Was at the New Zealand annual tasting at Lord's this afternoon, where among other things I spent some time chatting with famous cinemato-
grapher and wine producer Michael Seresin.
Seresin first left New Zealand in the late 1960s for Italy, and it was a real culture shock. 'How people lived was opposite to how I'd lived in New Zealand', he recalls. After a spell in the UK, he moved back to Italy once more, and clearly was captured by the culture of food and wine he experienced there. 'I like what wine embraces', he says, and when he decided to turn his hand to making the stuff, his first thought was to do it in Italy, before settling on his home country as the destination. 'I didn't think I'd be smart enough to do business in Italy', says Seresin. 'Besides, you are free to do a lot more in the New World than the Old'.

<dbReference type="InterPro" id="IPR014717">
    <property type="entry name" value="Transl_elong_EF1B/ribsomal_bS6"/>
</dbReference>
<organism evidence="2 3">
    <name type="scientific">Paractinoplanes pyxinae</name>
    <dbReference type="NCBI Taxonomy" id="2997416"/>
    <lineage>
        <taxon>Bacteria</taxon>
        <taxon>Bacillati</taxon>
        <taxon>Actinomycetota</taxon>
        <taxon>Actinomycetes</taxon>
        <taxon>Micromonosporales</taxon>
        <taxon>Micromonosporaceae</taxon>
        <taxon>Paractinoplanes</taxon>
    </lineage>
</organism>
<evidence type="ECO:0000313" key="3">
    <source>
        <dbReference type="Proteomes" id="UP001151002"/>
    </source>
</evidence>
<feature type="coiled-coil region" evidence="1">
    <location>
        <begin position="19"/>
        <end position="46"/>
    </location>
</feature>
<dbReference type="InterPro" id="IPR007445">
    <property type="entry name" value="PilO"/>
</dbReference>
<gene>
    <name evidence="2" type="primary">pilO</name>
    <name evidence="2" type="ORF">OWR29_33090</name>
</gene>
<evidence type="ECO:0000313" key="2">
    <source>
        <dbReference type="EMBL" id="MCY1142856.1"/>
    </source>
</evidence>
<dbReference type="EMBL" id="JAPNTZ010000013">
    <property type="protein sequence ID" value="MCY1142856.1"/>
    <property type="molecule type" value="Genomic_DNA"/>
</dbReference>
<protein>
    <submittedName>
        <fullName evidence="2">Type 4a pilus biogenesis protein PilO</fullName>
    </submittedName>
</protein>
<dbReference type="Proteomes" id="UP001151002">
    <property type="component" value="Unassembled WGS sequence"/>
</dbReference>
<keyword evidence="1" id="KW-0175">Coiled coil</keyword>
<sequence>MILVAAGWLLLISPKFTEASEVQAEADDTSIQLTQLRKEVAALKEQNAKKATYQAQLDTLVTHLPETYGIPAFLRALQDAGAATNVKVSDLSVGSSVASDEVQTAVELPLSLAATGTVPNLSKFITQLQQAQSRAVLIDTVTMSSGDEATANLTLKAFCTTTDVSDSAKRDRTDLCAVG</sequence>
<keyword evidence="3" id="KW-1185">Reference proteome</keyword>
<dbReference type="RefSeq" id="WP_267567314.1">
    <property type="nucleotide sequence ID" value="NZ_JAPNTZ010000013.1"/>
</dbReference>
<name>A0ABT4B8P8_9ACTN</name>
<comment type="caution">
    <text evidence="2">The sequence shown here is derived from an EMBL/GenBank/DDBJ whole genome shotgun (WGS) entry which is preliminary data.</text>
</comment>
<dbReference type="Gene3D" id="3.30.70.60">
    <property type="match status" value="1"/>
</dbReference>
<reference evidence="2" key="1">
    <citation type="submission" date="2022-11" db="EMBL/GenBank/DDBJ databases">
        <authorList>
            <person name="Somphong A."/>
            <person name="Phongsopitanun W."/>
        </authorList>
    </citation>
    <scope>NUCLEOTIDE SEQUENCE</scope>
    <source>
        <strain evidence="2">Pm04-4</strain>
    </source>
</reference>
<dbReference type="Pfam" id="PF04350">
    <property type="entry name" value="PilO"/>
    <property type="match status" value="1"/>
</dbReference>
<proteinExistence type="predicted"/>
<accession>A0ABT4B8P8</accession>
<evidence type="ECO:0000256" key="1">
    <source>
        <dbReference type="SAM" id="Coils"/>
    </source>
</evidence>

As befits a filmmaker whose attention is frequently on the quality of the light, as much as what is in the shot, the Seresin wines have a transparency to them. There's almost a quality of lightness that brings a sharp focus on what is present in the wine (does this sort of synaesthetic description work, or does it just sound pseudy?).
Of the wines, for me the standouts are the focused, precise Sauvignon Blanc and the two wonderful, complex, balanced Pinot Noirs. Perhaps it's the influence of organics and biodynamics that Seresin practices, or the fact that everything is done by hand, but this is an impressive set of wines. And the cinematographer influence came out when I asked Michael if I could take his picture. 'Don't use the flash,' he advised. 'The natural light is good in here.'